Low Health Literacy Is Associated with Increased Transitional Care Needs in Hospitalized Patients

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In discharge planning, a patient needs assessment helps to identify risk factors that should be addressed to promote a safe and effective transition in care. Low health literacy is associated with worse postdischarge outcomes, but little research has examined its relation to other addressable risk factors.


To examine the association of health literacy with the number and type of transitional care needs (TCN) among patients being discharged to home.


A cross-sectional analysis of patients admitted to an academic medical center.


Nurses administered the Brief Health Literacy Screen and documented TCNs along 10 domains: caregiver support, transportation, healthcare utilization, high-risk medical comorbidities, medication management, medical devices, functional status, mental health comorbidities, communication, and financial resources.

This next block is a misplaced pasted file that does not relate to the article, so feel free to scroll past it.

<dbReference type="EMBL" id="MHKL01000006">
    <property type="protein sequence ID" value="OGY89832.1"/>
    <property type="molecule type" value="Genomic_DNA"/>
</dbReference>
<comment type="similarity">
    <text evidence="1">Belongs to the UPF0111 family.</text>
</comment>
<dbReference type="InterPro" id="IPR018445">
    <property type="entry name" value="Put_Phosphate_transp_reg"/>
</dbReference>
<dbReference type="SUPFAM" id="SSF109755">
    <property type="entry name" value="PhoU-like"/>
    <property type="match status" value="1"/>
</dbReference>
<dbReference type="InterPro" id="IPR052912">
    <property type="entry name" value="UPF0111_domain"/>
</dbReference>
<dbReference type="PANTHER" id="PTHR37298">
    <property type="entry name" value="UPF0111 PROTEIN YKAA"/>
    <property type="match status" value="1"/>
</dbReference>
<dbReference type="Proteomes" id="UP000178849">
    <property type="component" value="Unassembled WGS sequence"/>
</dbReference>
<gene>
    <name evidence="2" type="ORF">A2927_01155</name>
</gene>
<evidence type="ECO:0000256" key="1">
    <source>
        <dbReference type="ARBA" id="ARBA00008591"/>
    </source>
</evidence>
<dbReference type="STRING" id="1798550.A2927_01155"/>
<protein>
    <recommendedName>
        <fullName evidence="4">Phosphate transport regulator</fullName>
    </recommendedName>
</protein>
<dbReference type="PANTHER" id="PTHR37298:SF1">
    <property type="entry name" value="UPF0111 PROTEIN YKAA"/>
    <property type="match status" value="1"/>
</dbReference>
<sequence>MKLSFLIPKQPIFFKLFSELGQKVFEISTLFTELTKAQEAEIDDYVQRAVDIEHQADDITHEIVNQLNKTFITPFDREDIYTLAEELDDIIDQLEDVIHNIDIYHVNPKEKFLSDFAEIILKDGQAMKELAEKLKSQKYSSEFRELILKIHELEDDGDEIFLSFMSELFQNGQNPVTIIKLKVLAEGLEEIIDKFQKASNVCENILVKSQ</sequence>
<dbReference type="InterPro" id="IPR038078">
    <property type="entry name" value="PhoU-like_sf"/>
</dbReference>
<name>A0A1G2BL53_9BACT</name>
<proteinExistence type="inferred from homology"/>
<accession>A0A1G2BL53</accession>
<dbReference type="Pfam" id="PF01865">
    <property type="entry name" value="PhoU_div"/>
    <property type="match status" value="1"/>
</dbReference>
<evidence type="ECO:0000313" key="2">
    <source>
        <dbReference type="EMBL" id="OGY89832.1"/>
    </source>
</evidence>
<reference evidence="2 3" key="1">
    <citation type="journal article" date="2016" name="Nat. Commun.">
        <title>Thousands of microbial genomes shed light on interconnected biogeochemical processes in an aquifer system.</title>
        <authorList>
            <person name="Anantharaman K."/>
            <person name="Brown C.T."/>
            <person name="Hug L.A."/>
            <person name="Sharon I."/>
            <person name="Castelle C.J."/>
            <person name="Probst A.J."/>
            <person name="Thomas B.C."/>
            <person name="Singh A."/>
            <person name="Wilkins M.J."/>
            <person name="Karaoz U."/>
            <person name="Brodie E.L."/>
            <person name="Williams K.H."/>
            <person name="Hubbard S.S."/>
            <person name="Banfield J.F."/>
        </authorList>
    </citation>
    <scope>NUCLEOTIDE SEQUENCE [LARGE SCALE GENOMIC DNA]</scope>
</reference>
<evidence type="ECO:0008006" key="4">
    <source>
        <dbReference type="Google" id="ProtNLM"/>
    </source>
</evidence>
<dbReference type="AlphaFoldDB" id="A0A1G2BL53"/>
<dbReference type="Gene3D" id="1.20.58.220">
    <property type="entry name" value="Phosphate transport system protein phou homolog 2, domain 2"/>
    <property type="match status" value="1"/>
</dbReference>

Among the 384 patients analyzed, 113 (29%) had inadequate health literacy. Patients with inadequate health literacy had needs in more TCN domains (mean = 5.29 vs 4.36; P < 0.001). In unadjusted analysis, patients with inadequate health literacy were significantly more likely to have TCNs in 7 out of the 10 domains. In multivariate analyses, inadequate health literacy remained significantly associated with inadequate caregiver support (odds ratio [OR], 2.61; 95% confidence interval [CI], 1.37–4.99) and transportation barriers (OR, 1.69; 95% CI, 1.04–2.76).


Among hospitalized patients, inadequate health literacy is prevalent and independently associated with other needs that place patients at a higher risk of adverse outcomes, such as hospital readmission. Screening for inadequate health literacy and associated needs may enable hospitals to address these barriers and improve postdischarge outcomes.

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